How To Build Your Own Beer Cellar
May I interest you in a Westvleteren 12º ’86? Dive into the world of vintage beer.
Most beer tastes best when it’s fresh. But some beers grow more complex with time. For some beer lovers, tracking down these unusual beers, then tending them into their maturity, opens up new flavor experiences.
So, you are one of these people and you want to build your very own beer cellar. Where do you start? No, not with a shovel. By “beer cellar,” I mean a collection of rare beers that improve with age and a suitable place in which to store them.
A cellar or basement is ideal. The temperature in your storage area should be about 45 to 60 degrees F, optimally in the 50 to 55 degree range. It should also be dark. One of the most important factors in cellaring beer is to store your bottles away from sunlight or other bright light, particularly fluorescent light.
What gives some beers their aging potential? Higher alcohol content is one of the primary factors. Alcohol is a preservative, so stronger beers, such as Samichlaus (14 percent alcohol by volume) and Dogfish Head Worldwide Stout (18 percent abv) will stand the test of time much more gracefully than beers with less alcohol. Another very important factor is bottle conditioning. This process leaves live yeast in a beer so it will continue to age and develop over time.
Malt and hops also play a role. Malts must be used in much larger amounts in very strong beers to balance the high alcohol, and this gives a lot of body to such beers. Hops are a preservative, like alcohol, so high hopping rates will contribute to a beer’s aging well.
But it is not only higher alcohol brews that are suitable for aging. Belgian lambic beers such as Cantillon Gueze and Boon Kriek Marriage Parfait can be very good with 10 or even 20 years of cellaring. Their alcohol levels are moderate, usually in the 5 to 6.5 percent abv range.
Barley wine is another style of beer that is well suited to cellaring, with alcohol typically ranging from about 9 to 12 percent abv. A couple of American examples include Bridgeport Old Knucklehead and Victory Old Horizontal.
Belgian (and Belgian-style) strong ales are among the top beer styles for aging. Tripels, Christmas beers, and abbey style beers like Ommegang can benefit from cellaring. The Trappist brews, such as Rochefort or Westvleteren, are good choices. Victory Brewing’s Golden Monkey Tripel and their new V-10 beer, a strong, dark brew, should be good examples of American-brewed Belgian-style ales suitable for aging.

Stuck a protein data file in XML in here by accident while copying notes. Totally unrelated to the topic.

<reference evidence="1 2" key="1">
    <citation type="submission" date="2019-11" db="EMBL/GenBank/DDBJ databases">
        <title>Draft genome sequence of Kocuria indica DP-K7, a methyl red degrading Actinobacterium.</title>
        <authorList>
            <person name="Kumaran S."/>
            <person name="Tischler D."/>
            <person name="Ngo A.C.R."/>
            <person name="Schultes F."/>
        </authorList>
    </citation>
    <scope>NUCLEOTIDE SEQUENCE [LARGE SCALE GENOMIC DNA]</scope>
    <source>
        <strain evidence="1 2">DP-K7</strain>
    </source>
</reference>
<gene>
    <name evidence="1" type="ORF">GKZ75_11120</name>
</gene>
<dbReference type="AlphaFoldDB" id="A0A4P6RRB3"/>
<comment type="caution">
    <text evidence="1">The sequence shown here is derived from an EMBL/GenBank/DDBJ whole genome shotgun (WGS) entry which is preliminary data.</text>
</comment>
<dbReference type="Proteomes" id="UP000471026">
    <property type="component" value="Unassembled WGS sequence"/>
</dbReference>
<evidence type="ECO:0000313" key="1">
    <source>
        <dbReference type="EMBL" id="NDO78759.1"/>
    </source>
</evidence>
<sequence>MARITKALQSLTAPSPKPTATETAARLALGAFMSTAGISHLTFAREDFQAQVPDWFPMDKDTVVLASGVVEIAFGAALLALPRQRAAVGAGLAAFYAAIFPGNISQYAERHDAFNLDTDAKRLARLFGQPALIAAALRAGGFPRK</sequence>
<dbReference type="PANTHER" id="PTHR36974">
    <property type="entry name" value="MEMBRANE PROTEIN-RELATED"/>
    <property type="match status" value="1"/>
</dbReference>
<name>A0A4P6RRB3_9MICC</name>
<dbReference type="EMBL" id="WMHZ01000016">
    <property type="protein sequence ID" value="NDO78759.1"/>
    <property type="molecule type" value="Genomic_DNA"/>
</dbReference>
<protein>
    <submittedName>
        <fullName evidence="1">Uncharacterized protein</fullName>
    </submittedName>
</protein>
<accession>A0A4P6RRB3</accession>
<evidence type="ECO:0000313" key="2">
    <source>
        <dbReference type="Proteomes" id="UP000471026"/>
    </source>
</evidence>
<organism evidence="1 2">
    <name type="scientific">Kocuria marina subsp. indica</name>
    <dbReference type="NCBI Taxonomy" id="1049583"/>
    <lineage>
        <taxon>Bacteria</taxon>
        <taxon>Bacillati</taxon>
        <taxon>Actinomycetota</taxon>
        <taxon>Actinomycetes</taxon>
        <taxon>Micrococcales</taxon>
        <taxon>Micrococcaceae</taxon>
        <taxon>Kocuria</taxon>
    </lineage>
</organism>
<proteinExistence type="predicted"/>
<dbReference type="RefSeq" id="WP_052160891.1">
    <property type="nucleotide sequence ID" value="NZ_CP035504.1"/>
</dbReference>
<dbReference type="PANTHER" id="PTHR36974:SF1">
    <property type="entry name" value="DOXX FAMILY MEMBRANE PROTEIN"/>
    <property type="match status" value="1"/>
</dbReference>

Old ales, such as Thomas Hardy’s and Lee’s Harvest Ale, both from England, are great beers for cellaring. Another style that is more common in the United States is Imperial stout. American versions include Bell’s Expedition Stout from Kalamazoo (MI) and Old Rasputin Imperial Stout from North Coast (CA).
Less common brews that will improve with age are strong Baltic porters, such as Sinebrychoff Porter from Finland and Okocim Porter from Poland. A US-brewed example is Perkuno’s Hammer from Heavyweight Brewing in New Jersey.
Eisbocks, such as Kulmbacher Reichelbrau Bayrisch G’frorns and Aventinus Weizen Eisbock, should be prime candidates for cellaring, with their extremely malty character and higher alcohols.
Now that you have an idea of what styles of beer will age well, where do you buy your beer? This will all depend on where you live. If you are lucky enough to have a good local beer retailer, let him/her know of your interest. Internet sites like www.beertravelers.com also list stores with good selections. Posting a question on the various beer newsgroups on the web often will achieve results.
And how much do you buy? This depends on how much you like the beer, how much you drink, and how much you want to have for the future. If a particular beer is released annually—as is the practice for barley wines, for example—you may want to buy enough to have a bottle a year for many years. With several vintages aging in your cellar, you can plan a “vertical tasting,” comparing several vintages each year to see the different effects of aging.
Having a cellar at home is a real pleasure—you can break out a great beer whenever the mood hits, as you are already prepared!